The fundamental disadvantage of this paradigm is that any modification in one of the stages will inevitably result in a change in all the following ones. It indicates that the waterfall approach is only appropriate for short and simple projects.


Agile is a disciplined and iterative method for website development and project management. This system of techniques is the foundation for a variety of approaches and procedures (Scrum, Kanban, XP, and others).

Agile approaches can be used instead of waterfall or traditional sequential development.
In a nutshell, Agile is a time-focused mindset that allows for the progressive creation of a project by splitting it into small chunks.

One of its key advantages is the ability to adjust and modify at any time, as well as supply the market with just the relevant products. There are no specific stages.

Time is divided into sprints. A sprint is a period set aside for certain tasks and deliverables. The value of the jobs is expected to be determined by a customer who is deeply engaged in the development cycle.

Each sprint is typically determined in weeks. The Agile approach is focused on the customer’s participation and decision. The client should indeed be prepared to spend some time analyzing sprint results, assessing, and (re) prioritizing.

A client can evaluate the basic version before releasing it to the public, or even sell it. That’s a fantastic strategy for businesses where being first is everything. A customer can also flick all of the project’s requirements on and off.


Scrum is a methodology for agile development that is based on the agile mindset. Scrum was originally intended for product development and management.

The team selects how a job should be implemented in Scrum; paperwork and specification writing is omitted. The client does not waste time on paperwork; instead, he or she determines what will be in the outcomes.

A Scrum Master and a Product Owner supervise (but do not manage!) the Scrum team (PO). The Scrum Master acts as a coach, assisting the development team in delivering a high-quality product.

The Scrum Master serves as a coach to the development team, aiding them in creating a high-quality product. The Scrum Master is not authorized to delegate specific tasks to members of the Scrum team.

The PO is a client-side spokesperson who represents the client’s vision and prioritizes the “wish list” of tasks at the beginning of each sprint.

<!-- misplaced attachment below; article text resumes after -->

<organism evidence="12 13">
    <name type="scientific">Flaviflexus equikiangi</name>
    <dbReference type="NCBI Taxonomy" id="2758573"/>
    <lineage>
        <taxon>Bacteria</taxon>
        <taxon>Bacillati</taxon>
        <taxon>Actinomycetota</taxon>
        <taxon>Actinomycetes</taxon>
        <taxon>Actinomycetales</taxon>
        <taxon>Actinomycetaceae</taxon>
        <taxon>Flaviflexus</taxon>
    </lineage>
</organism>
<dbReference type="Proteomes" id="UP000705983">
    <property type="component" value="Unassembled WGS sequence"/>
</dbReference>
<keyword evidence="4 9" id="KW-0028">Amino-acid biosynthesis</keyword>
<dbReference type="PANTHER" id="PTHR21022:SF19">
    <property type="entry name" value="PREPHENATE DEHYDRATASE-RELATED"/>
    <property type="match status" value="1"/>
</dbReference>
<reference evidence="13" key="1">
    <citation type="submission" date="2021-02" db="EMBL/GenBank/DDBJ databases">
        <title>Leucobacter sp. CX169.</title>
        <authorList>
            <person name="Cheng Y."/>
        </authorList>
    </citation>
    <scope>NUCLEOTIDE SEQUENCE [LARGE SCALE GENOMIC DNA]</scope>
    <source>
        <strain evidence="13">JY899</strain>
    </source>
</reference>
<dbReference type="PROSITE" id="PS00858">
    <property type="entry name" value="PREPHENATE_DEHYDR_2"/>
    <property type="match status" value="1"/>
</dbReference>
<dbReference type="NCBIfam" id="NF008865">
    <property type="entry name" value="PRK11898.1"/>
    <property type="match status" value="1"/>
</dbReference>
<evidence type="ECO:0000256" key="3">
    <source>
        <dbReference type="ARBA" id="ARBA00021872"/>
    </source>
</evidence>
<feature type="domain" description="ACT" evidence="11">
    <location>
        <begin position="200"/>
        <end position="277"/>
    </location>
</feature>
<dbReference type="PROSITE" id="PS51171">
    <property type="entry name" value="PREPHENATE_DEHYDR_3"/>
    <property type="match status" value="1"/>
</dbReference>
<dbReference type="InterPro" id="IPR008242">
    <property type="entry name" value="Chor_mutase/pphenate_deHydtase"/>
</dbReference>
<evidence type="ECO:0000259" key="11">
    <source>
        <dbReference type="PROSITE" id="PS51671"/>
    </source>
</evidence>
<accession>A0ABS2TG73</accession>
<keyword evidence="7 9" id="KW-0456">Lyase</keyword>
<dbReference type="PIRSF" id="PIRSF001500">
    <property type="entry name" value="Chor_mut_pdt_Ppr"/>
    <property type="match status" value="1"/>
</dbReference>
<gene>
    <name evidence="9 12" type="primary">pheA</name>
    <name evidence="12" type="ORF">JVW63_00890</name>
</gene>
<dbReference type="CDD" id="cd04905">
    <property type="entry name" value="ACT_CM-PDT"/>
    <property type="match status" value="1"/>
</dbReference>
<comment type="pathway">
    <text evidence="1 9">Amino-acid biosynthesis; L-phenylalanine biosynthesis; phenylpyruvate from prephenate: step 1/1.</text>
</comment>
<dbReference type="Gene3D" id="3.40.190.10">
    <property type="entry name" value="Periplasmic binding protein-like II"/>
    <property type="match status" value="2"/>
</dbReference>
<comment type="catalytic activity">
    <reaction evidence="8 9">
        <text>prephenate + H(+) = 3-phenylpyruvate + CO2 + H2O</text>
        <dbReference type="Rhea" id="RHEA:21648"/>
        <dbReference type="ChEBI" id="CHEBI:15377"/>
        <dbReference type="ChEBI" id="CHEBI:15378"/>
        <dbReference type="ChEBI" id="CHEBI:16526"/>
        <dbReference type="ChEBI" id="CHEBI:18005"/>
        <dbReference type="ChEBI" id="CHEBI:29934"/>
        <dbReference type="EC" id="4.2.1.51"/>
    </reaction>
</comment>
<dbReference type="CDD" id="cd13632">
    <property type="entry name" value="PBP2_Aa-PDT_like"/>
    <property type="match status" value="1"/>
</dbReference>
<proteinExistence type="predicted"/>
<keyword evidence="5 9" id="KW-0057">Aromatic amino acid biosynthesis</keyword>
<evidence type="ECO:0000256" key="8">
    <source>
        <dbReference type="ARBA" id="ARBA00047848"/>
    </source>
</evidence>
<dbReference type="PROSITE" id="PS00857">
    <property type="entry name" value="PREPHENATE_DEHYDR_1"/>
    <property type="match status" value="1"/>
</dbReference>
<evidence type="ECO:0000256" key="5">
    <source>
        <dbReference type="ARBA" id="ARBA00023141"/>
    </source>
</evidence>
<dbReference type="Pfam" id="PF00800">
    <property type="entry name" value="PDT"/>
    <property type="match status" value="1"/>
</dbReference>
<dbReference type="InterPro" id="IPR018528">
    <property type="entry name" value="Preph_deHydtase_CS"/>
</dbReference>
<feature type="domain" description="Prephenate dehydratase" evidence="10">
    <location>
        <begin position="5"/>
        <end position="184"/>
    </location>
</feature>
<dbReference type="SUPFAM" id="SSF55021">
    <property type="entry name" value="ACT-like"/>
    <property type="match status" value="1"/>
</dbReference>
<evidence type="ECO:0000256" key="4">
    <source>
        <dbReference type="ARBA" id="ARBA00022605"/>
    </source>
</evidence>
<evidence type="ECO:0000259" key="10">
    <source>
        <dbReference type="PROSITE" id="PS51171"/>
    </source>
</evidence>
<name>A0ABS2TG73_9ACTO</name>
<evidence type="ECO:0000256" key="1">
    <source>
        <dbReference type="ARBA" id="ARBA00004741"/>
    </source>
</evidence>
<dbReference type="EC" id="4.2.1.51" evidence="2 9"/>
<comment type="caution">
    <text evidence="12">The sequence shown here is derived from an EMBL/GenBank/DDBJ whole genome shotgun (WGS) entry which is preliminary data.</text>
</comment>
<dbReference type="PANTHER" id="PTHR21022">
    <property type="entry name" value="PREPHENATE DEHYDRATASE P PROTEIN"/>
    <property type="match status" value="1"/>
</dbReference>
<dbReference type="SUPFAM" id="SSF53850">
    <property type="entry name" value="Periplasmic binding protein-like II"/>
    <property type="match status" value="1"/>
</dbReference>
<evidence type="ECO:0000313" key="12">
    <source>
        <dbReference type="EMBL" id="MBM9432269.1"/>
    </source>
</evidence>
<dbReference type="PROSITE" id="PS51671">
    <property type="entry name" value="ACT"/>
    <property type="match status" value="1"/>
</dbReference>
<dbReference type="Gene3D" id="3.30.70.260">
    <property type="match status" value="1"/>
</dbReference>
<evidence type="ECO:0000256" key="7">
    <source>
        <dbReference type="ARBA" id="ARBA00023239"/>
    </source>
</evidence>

Time is divided into sprints once more (2-4 weeks). After completing a sprint, a team must provide a ready-to-market app/product.

The Scrum sprint begins with the creation of the Sprint backlog, which consists of various activities that the team will convert from a concept into a coding solution.

A Sprint is complemented by daily Scrum meetings, in which all team members, as well as the Scrum Master and the PO, assemble to review what has already been done and how they might empower the delivery.

Each meeting has a time limit of 15 minutes. The sprint concluded with a retrospective, during which team members, the Scrum Master, and the PO discussed the outcomes, what had been done and what hadn’t, and how the next sprint could be more successful.

And, as previously stated, the component developed during the sprint must be available to the client.


The basic concept of Kanban is process visualization. It entails constructing a physical panel (a Kanban board) through which to visibly track progress. Various teams or individuals can use a kanban board.

It’s similar to Scrum, but with just a few differences: there are no roles within a group. The work isn’t boxed into sprints and is provided constantly, one task at a time. Also, changes can be made at any moment while the sprint’s tasks are rigidly defined.

Extreme Programming (XP)

XP is often regarded as among the most contentious agile approaches. It shares several characteristics with Lean, Kanban, and Scrum: time constraints (1-3 weeks), extensive testing (Lean), ongoing planning (Scrum), customer interaction, and tiny releases (Kanban).

According to some authors, Scrum is a subset of XP. Small Releases; Customer Acceptance Tests; Simple Design; Pair Programming (rather than code reviews in other methodologies); Test-Driven Development, and so on are examples of XP practices.

Other agile workflow approaches in IT include Crystal, the Dynamic Systems Development Method (DSDM), Feature-Driven Development (FDD), and others. Agile techniques offer the flexibility to adjust and alter based on feedback, market conditions, corporate obstacles, etc.

If your project is simple and short, and the needs are obvious, use the Waterfall approach. In any other instance, we’d recommend working with a team that follows any of the agile methodologies: they’re adaptable, easy to adjust and provide both the team and the client adequate leeway.

There is no best or worst agile methodology for web development; as you can see, each method has its own set of advantages and disadvantages.

Get your Website methodology discussed with the Crecode Website Optimization consultant!